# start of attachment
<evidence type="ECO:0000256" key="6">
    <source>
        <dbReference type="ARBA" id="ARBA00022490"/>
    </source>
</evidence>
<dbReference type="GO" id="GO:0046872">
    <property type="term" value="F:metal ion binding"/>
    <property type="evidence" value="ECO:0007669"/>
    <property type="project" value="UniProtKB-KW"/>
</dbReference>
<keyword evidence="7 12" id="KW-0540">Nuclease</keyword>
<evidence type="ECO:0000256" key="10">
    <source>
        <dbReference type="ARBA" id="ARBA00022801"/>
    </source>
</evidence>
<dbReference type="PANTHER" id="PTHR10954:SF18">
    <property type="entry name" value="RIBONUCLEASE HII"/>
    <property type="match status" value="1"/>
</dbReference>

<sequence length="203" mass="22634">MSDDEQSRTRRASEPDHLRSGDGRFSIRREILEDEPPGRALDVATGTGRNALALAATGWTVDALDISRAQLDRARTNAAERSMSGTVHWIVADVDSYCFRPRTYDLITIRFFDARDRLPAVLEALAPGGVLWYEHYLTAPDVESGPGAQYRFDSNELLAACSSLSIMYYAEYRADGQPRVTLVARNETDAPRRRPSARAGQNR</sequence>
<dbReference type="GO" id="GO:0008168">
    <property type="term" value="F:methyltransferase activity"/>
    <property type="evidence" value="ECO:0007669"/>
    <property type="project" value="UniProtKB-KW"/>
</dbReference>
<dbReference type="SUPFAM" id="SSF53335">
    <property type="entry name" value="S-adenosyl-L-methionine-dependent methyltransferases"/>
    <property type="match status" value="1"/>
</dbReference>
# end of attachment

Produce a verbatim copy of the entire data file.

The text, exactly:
<evidence type="ECO:0000256" key="6">
    <source>
        <dbReference type="ARBA" id="ARBA00022490"/>
    </source>
</evidence>
<dbReference type="GO" id="GO:0046872">
    <property type="term" value="F:metal ion binding"/>
    <property type="evidence" value="ECO:0007669"/>
    <property type="project" value="UniProtKB-KW"/>
</dbReference>
<keyword evidence="7 12" id="KW-0540">Nuclease</keyword>
<evidence type="ECO:0000256" key="10">
    <source>
        <dbReference type="ARBA" id="ARBA00022801"/>
    </source>
</evidence>
<dbReference type="PANTHER" id="PTHR10954:SF18">
    <property type="entry name" value="RIBONUCLEASE HII"/>
    <property type="match status" value="1"/>
</dbReference>

<sequence length="203" mass="22634">MSDDEQSRTRRASEPDHLRSGDGRFSIRREILEDEPPGRALDVATGTGRNALALAATGWTVDALDISRAQLDRARTNAAERSMSGTVHWIVADVDSYCFRPRTYDLITIRFFDARDRLPAVLEALAPGGVLWYEHYLTAPDVESGPGAQYRFDSNELLAACSSLSIMYYAEYRADGQPRVTLVARNETDAPRRRPSARAGQNR</sequence>
<dbReference type="GO" id="GO:0008168">
    <property type="term" value="F:methyltransferase activity"/>
    <property type="evidence" value="ECO:0007669"/>
    <property type="project" value="UniProtKB-KW"/>
</dbReference>
<dbReference type="SUPFAM" id="SSF53335">
    <property type="entry name" value="S-adenosyl-L-methionine-dependent methyltransferases"/>
    <property type="match status" value="1"/>
</dbReference>